Despite Mellon Advisors' success with Investment Scorecard, even the vendor's Chief Executive Officer Joe Maxwell concedes that the solution is not for everyone.

"You get your few firms that ask us for an in-house model, but we truly believe that performance reporting should not be done in-house," he explains, stressing the independence and integrity of a third-party system.

Firms looking for an in-house solution may turn to performance-reporting vendors such as Dallas-based First Rate Investment Systems, which provides the option of outsourcing or bringing an in-house platform to firms, while many vendors such as Advent Software or Thomson Financial offer performance reporting as part of an integrated portfolio-accounting solution.

Retail wealth managers are not the only financial-services firms turning to technology to obtain better reporting capabilities. As alternative investing becomes more mainstream, hedge funds are popping up all over the world, and they are looking for prime brokers to assist them with their technology needs.

Many hedge funds turn to prime brokerages to outsource their technology processes, as in-house operation would be costly and inefficient for small- or mid-tier firms. Along with technology assistance, hedge funds can also obtain post-execution help from prime-brokerage partners, including clearing, financing, securities lending and portfolio accounting.

Merrill Lynch Prime Brokerage services a wide variety of hedge funds, but recently made the decision to focus on reporting technology for midtier funds with between $500 to $700 million in assets that employ domestic, international and combination investing strategies.

Ajit Naidu, first vice president and chief technology officer in Global Equity Financing & Enterprise Data Services at Merrill Lynch Prime Brokerage, explains that reporting technology could expand Merrill's presence in the $3 billion prime-brokerage market.

Naidu says that Merrill had the benefit of seeing what other prime brokers had done before it. "Coming late to the party has some advantages. We can leverage the experiences of existing prime brokers to see what did and did not work for them."

Instead of taking the route of many of their competitors, who use in-house reporting systems, Naidu says that Merrill believed a vendor solution would allow fast implementation and leverage the proven functionality of tools on the market.

The firm created a joint solution, using two products: Advent Software's Geneva portfolio-accounting system and Eagle Investment Systems' Pace data warehouse, Internet portal and reporting system.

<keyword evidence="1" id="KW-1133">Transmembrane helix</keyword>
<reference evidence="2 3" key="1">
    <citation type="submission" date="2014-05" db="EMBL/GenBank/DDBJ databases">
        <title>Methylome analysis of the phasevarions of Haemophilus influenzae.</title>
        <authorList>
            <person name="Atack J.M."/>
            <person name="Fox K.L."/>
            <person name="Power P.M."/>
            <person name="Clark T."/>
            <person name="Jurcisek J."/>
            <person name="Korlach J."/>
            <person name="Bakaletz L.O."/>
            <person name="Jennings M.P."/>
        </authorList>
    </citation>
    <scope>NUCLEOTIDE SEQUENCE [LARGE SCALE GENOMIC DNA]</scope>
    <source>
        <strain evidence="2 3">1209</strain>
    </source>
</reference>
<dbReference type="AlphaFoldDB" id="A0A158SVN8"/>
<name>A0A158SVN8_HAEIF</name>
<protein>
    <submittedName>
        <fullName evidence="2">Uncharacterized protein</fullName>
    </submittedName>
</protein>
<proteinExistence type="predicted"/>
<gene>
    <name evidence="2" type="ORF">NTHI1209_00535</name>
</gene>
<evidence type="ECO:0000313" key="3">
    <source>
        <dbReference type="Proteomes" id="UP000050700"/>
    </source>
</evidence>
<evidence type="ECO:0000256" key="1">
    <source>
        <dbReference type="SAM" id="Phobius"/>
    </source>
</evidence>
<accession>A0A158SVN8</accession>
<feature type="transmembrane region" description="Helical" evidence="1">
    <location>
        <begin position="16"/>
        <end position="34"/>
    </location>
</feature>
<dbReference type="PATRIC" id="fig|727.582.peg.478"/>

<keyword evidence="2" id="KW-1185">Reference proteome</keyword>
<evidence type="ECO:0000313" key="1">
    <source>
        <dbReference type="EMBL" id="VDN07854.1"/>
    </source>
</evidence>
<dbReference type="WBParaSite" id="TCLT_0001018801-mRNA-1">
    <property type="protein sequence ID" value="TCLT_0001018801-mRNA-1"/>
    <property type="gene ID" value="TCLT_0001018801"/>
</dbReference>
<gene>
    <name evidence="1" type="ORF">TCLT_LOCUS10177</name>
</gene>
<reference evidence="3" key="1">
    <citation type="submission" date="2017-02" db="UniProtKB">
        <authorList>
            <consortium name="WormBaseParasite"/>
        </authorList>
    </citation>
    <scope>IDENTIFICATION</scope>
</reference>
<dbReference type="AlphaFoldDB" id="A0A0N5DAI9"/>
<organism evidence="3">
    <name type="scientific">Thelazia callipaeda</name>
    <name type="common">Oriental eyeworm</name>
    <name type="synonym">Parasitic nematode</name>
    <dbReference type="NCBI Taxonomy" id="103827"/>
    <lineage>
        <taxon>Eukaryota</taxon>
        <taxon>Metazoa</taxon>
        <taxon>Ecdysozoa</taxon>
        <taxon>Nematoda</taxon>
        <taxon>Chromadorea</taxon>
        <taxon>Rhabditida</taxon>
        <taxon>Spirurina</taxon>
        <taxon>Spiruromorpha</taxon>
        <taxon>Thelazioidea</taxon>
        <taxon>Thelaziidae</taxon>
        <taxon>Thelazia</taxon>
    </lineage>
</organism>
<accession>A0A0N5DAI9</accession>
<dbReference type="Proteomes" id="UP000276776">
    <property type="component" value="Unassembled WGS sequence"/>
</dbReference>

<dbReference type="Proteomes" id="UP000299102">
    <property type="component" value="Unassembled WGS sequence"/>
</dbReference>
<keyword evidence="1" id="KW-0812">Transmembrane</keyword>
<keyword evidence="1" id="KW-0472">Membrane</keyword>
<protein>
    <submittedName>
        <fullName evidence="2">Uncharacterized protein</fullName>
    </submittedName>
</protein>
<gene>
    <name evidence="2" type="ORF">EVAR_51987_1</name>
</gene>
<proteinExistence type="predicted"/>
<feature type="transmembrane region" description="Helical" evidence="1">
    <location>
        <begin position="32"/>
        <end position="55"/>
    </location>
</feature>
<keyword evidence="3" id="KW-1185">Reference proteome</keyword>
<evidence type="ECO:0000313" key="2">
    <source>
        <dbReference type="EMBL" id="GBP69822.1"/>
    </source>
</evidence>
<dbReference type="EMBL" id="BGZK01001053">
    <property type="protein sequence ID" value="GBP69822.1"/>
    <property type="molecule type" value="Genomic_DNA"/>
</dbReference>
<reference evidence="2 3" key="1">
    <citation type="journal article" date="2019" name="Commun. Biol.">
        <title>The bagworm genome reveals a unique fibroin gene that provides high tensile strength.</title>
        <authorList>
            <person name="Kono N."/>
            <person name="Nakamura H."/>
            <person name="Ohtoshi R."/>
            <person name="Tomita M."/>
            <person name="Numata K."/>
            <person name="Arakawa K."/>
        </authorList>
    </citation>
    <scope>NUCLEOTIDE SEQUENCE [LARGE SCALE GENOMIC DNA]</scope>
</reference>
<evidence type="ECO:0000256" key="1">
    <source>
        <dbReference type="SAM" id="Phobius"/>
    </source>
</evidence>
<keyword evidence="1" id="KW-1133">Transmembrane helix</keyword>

Maria Banke, director and head of Global Prime Brokerage Technology with Merrill Lynch Prime Brokerage, says the process begins with Merrill receiving the trades throughout the day in file formats or through Pace's Internet portal. The trades are moved through Pace's database into Geneva to calculate, then fed back into the Pace database to create, as well as store, reports. Those files are then sent back to hedge-fund managers, via Merrill-hosted Internet portals, the following morning.

Since it was the first time that Geneva and Pace had worked together, Merrill had to integrate the systems, says Banke. Advent says that it has since created a connection.

The reports provide details such as trade-day activity, cash activity, evaluation, forecasting and investment gains and losses per asset type, Banke says. In addition, she says, different reports can be produced for different hedge-fund employees, depending on their level of entitlement.

Banke says that reporting also serves as a customer-servicing tool for Merrill's hedge-fund clients. "We're able to let hedge funds pick and chose what reports they'd like to receive on a daily, monthly and quarterly basis, and at various levels of consolidation," she explains.

Despite evidence that some firms are making reporting a priority, TowerGroup's Little-Gill points out that there are other areas where firms may spend their depleted technology budgets. "The demand for true performance attribution has to come from the investors," he says. "Some sort of performance analysis needs to take place, but does it need to happen on a transaction-by-transaction basis? I don't know that that is the case."